85th AMS Annual Meeting

Wednesday, 12 January 2005
AGCM Biases in Evaporation Regime: Impact on Soil Moisture Memory and Land-Atmosphere Feedback
Sarith P. P. Mahanama, GEST and NASA/GSFC, Greenbelt, MD; and R. D. Koster
The "evaporation regime" of a land region is largely determined by the local relative availability of water (via precipitation) and energy (via net radiation). When energy is relatively plentiful, evaporation is controlled by water supply and varies strongly with soil moisture, whereas when water is relatively plentiful, evaporation is controlled more by atmospheric demand and is largely insensitive to soil moisture. The evaporative regime in turn has a strong impact on two critical aspects of the land surface's role in seasonal precipitation prediction: the timescale of initialized soil moisture anomalies and the degree to which precipitation can respond to these anomalies.

Precipitation and net radiation in an atmospheric general circulation model (AGCM) are typically biased relative to observations. As a result, the simulated evaporative regime of a region may be biased, with consequent negative effects on the AGCM's ability to translate initialized soil moisture anomalies into improved seasonal predictions. These potential problems are investigated through extensive offline analyses with the Mosaic land surface model (LSM). We first forced the LSM globally with a 0.5-degree, 6-hourly, 15-yr (1979-93) "observational" dataset, a dataset consisting of ECMWF reanalysis data corrected with observation-based precipitation and radiation. We then repeated the simulation after imposing a representative set of GCM climate biases onto the forcings - the observational forcings were scaled so that their mean seasonal cycles matched those simulated by the NSIPP-1 (NASA Global Modeling and Assimilation Office) AGCM over the same period (1979-93). Evaporative regime in both the "observational" and "GCM-biased" simulations is characterized, as in previous studies, by the slope of the relationship between evaporation efficiency (evaporation divided by net radiation) and soil moisture content.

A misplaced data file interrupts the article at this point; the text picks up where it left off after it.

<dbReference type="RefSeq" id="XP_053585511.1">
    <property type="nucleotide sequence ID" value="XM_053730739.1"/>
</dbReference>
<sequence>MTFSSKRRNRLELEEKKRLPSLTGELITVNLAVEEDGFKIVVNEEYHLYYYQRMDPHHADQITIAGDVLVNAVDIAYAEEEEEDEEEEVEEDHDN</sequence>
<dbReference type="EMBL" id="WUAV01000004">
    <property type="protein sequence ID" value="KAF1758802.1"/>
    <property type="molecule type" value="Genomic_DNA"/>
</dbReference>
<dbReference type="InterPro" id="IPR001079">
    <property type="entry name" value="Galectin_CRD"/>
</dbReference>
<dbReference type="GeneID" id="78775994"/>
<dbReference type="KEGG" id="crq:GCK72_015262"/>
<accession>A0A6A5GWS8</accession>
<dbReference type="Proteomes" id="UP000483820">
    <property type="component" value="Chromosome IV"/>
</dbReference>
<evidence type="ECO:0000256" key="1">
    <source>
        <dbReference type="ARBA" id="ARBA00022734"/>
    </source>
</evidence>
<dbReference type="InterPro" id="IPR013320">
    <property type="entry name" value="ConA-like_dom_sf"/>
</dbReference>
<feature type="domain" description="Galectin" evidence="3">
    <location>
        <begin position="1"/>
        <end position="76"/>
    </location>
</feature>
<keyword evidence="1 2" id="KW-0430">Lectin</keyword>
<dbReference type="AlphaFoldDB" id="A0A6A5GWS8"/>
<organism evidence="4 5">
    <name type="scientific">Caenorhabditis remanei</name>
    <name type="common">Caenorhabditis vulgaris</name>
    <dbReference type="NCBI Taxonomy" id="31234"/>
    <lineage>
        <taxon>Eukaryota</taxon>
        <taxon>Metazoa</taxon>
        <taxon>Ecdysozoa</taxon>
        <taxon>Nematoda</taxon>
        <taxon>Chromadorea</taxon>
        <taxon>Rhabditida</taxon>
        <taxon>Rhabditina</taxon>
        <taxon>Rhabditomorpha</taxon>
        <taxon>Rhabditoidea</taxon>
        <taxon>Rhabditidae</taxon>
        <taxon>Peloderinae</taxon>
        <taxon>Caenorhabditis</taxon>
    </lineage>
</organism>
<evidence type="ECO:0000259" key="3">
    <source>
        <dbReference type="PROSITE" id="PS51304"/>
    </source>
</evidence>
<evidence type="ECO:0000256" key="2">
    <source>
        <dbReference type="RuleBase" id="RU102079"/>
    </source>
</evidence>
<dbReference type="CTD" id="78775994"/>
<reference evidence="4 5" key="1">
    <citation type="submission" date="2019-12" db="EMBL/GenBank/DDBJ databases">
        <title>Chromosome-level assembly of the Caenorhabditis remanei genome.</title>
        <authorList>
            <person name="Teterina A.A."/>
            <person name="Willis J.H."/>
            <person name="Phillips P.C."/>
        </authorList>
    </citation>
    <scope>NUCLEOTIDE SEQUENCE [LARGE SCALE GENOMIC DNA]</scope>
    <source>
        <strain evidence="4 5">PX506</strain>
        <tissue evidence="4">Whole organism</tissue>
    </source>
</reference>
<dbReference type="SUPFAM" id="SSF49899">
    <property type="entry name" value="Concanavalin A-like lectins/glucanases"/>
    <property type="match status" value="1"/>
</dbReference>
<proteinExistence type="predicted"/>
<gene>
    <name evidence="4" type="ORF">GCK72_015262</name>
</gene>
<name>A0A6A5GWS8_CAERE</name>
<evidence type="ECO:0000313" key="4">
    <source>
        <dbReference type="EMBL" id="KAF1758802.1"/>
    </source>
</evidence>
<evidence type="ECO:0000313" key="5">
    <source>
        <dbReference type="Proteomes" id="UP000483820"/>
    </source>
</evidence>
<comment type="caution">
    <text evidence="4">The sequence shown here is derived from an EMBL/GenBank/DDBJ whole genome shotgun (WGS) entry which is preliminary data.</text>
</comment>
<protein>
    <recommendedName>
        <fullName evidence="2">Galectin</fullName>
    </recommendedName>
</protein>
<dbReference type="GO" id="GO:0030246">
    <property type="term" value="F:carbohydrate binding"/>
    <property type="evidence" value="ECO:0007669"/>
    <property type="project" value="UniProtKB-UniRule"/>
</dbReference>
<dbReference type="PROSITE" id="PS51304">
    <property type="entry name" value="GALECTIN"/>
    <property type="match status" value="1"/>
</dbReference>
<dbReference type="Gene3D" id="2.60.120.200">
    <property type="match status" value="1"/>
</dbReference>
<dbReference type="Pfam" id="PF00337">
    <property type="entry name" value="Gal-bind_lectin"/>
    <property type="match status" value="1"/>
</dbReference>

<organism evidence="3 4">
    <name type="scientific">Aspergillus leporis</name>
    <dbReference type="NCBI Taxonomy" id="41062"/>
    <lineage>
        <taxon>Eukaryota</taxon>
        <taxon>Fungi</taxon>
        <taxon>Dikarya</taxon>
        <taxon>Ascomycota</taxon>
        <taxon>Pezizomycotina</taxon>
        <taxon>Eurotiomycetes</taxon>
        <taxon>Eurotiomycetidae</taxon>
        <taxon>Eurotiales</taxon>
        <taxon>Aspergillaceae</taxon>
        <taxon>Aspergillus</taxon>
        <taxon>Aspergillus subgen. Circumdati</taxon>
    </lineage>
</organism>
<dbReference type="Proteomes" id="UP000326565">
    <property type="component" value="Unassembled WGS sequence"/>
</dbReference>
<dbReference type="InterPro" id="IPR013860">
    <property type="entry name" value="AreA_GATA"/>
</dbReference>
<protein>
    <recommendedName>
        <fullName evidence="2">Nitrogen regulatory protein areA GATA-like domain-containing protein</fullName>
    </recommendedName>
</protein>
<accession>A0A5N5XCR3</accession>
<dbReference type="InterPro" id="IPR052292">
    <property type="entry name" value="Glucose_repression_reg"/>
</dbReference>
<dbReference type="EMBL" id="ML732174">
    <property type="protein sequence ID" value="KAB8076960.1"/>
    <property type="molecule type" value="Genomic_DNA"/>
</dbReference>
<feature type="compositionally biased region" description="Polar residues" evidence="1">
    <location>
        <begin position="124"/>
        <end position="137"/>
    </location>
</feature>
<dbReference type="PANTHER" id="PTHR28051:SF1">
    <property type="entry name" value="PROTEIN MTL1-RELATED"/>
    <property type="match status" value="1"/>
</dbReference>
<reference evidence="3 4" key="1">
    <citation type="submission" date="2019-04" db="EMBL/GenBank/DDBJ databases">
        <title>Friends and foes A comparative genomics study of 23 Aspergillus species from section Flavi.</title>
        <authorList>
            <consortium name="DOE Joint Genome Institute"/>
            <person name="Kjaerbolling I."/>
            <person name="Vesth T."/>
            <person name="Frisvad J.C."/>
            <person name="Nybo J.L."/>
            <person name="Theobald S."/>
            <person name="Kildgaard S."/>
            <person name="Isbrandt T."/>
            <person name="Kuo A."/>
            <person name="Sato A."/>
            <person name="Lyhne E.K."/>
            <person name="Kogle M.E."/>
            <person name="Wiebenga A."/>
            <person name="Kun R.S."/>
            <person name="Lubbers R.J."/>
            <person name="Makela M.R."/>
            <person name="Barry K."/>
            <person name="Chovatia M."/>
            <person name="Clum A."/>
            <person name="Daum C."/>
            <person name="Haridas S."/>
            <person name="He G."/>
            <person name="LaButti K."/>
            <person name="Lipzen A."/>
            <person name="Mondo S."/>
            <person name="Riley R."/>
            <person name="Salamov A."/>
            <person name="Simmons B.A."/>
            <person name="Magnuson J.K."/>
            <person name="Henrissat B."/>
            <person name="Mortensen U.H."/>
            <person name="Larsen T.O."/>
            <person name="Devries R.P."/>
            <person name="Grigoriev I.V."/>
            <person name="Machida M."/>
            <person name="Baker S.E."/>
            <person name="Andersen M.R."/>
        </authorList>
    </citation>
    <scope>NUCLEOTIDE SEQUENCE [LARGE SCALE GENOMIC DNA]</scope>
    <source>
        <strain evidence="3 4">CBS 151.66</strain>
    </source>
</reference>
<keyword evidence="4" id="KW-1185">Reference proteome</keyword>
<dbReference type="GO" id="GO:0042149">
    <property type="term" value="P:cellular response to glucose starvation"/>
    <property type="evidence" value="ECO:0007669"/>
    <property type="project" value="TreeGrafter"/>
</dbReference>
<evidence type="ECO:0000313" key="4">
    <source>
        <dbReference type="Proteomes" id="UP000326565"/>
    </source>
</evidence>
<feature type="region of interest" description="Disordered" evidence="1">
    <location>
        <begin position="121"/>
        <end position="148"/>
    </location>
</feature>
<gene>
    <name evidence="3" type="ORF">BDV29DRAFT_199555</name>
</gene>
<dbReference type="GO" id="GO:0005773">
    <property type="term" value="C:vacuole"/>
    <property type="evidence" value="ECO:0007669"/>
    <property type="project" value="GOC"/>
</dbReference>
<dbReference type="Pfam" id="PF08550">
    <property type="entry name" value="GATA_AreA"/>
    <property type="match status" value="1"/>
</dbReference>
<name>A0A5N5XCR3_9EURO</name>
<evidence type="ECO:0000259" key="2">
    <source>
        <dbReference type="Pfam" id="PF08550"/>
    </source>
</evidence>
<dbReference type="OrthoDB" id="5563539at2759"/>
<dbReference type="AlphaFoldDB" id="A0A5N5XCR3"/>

The AGCM's climate biases do indeed lead to significant biases in evaporative regime in certain regions, with the expected impacts on soil moisture memory timescales. Furthermore, the offline simulations suggest that the biased forcing in the AGCM should lead to overestimates of feedback in certain parts of North America -- parts already identified in previous studies as having excessive feedback. The present study thus supports the notion that the reduction of climate biases in the AGCM will lead to an improved ability to translate soil moisture initialization into increased seasonal prediction skill.

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